What are diverticulosis and diverticulitis?
'Diverticulum' is a medical term, based on the Latin word for a 'pouch', that describes the presence of an indentation in the wall of the intestine. This is in fact a small hernia - not quite a hole, but a hollow in the wall of the bowel. Diverticulosis is the term that describes the presence of many of these, and where these become infected and inflamed, this is termed diverticulitis.
Together the two conditions are known as 'diverticular disease'. In fact many people have diverticulosis and have no symptoms at all and in most cases this is not a problem from a medical point of view. Half of all Australians aged over 70 have diverticular disease and about a third of people over 45.
What causes diverticulosis?
It is believed that the main cause of diverticulosis is a diet low in fibre, and this is borne out by the very low incidence of the disease amongst vegetarians and in those parts of the world where a high fibre diet is normal, such as large parts of Asia and Africa. It may be because low fibre content in the bowel makes passing stools (ie going to the toilet) more difficult and requires more pressure inside the bowel which creates these small pouches in the lining.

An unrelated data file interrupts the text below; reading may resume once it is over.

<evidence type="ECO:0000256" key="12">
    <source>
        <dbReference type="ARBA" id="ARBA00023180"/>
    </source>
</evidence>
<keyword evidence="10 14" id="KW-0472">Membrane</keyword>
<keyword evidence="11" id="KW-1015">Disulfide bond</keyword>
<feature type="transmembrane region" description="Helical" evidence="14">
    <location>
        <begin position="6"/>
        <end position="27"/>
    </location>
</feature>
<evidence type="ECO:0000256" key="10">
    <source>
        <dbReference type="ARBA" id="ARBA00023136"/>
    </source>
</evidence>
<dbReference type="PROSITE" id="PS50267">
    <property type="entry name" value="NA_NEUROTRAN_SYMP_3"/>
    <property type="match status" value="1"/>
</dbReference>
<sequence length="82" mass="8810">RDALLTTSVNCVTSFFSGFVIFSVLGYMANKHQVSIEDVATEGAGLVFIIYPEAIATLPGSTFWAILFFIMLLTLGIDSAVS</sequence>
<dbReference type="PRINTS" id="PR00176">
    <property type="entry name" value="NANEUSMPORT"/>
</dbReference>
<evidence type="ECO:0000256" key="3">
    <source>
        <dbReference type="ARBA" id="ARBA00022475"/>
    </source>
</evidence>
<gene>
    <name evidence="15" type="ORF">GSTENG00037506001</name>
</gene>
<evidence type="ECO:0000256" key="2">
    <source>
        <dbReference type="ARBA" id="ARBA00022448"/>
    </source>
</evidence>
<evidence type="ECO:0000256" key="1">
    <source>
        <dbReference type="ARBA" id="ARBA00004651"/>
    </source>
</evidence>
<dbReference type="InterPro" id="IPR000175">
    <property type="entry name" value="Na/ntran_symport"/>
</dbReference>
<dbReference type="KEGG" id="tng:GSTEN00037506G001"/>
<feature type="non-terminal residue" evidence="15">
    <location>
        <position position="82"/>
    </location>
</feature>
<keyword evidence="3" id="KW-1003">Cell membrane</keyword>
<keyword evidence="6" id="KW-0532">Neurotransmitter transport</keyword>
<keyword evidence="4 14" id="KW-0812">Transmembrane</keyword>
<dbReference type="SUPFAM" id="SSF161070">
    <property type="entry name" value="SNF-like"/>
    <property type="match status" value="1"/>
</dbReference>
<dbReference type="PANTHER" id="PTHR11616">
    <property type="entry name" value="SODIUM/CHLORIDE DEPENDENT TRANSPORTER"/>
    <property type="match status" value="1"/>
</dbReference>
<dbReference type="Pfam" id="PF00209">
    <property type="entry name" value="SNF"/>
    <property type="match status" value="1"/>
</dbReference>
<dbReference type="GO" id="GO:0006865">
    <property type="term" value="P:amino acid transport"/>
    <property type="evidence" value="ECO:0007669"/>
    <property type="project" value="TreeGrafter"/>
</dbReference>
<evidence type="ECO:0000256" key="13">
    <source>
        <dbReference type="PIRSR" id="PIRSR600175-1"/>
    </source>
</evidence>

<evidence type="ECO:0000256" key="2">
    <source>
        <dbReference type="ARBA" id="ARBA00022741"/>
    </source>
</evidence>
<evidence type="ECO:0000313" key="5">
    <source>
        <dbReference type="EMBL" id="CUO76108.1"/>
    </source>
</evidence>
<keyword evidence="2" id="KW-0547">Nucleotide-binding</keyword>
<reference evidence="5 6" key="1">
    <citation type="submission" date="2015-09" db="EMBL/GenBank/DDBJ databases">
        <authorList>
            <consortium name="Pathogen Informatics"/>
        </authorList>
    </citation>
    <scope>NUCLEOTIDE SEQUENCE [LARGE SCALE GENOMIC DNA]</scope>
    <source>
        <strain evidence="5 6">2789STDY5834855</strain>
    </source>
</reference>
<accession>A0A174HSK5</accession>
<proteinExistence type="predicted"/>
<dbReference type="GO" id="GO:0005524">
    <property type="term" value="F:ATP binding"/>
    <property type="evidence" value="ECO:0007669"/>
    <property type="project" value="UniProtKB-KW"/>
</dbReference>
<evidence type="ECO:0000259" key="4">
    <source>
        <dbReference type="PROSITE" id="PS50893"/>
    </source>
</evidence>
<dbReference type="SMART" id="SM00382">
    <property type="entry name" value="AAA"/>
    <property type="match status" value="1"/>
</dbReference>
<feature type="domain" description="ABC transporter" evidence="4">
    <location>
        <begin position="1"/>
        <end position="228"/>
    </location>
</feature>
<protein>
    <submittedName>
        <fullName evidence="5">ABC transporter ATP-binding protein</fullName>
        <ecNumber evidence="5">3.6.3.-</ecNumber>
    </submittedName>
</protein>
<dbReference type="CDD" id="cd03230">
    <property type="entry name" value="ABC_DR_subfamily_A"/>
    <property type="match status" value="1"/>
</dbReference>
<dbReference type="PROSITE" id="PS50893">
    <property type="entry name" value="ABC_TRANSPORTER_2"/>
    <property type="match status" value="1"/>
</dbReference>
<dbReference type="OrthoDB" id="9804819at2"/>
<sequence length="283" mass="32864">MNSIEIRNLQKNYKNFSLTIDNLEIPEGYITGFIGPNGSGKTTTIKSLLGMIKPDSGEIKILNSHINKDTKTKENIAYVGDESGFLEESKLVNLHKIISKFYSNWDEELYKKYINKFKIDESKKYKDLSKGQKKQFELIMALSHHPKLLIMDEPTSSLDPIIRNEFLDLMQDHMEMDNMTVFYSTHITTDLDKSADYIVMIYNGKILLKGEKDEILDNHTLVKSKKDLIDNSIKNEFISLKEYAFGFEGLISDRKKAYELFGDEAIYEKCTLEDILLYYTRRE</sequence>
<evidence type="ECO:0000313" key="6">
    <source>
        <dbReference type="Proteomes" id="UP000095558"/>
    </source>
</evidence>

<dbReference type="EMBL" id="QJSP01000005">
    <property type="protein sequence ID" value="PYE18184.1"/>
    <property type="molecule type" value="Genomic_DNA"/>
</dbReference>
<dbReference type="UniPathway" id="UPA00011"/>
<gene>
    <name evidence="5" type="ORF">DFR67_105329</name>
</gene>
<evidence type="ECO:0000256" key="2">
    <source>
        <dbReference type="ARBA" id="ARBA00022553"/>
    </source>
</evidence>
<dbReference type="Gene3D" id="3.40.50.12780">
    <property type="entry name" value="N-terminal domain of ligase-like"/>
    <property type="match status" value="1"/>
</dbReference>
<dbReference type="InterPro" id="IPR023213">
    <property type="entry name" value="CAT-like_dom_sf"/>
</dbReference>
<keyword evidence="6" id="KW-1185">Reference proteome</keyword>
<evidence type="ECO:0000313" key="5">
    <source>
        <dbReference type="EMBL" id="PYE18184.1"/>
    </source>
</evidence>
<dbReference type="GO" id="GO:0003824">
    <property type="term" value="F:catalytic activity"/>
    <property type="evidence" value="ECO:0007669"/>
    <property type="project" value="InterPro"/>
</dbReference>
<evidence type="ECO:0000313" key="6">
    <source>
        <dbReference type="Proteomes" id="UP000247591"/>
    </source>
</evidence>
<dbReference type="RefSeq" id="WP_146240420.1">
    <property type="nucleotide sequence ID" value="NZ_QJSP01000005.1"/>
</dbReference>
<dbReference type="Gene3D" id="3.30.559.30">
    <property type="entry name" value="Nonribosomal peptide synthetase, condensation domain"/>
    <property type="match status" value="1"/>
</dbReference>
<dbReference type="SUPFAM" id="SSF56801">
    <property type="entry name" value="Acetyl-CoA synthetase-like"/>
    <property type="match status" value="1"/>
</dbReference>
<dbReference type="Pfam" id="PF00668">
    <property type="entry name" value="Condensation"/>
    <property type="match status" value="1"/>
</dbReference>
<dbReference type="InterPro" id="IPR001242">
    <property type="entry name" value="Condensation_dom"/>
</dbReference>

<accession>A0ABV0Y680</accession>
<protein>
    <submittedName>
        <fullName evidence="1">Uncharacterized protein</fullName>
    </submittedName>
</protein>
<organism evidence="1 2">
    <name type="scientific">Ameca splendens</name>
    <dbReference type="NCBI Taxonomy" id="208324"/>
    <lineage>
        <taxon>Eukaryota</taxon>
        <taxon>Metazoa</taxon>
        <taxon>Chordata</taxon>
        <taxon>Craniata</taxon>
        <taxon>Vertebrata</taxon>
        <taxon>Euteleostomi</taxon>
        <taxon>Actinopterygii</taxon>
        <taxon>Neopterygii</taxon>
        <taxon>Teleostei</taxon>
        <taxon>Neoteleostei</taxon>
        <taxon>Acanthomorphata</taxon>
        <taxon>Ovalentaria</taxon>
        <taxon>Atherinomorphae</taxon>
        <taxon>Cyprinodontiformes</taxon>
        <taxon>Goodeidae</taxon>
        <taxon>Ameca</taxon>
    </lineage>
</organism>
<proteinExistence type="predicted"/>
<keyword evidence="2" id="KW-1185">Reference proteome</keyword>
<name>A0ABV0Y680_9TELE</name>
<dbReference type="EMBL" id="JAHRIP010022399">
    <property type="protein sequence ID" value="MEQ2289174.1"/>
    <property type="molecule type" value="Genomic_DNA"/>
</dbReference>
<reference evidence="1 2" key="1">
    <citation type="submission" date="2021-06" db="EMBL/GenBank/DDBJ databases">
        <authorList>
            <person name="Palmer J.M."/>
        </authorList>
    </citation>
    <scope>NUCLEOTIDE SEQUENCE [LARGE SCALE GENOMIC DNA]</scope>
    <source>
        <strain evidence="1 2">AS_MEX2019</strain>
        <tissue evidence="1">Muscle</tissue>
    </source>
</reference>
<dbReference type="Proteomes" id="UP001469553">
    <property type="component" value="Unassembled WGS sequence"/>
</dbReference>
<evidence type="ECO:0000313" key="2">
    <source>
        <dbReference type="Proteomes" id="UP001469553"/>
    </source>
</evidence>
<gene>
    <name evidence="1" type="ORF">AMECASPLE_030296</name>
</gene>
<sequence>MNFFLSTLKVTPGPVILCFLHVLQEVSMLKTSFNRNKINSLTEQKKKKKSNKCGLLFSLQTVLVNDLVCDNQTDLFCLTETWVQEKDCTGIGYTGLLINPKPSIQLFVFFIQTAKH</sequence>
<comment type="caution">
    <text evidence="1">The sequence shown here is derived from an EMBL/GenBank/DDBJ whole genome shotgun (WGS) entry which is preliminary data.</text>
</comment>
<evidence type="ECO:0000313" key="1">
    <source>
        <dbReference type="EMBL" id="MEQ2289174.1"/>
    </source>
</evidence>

What are the symptoms of diverticulosis?
Diverticulitis, that is the infection/inflammation of the diverticula, may cause the following symptoms...
- Bleeding in or from the bowel
- Loss of appetite
- Night sweats or chills
- Pain on the left side of the stomach
A CT scan or colonoscopy are generally the only ways to assess and diagnose diverticular disease.
How is diverticular disease treated?
Diverticulitis often passes without the need for treatment. In some cases a treatment of antibiotics may be necessary, however if pain persists or gets worse, or if any fever continues, there may be an abscess or a rupture in the bowel lining, in which case emergency surgery may be required.
To prevent progression your doctor will advise you to ensure the diet is rich in fibre and take measures to avoid constipation. There is no evidence to support the avoidance of food containing seads or nuts.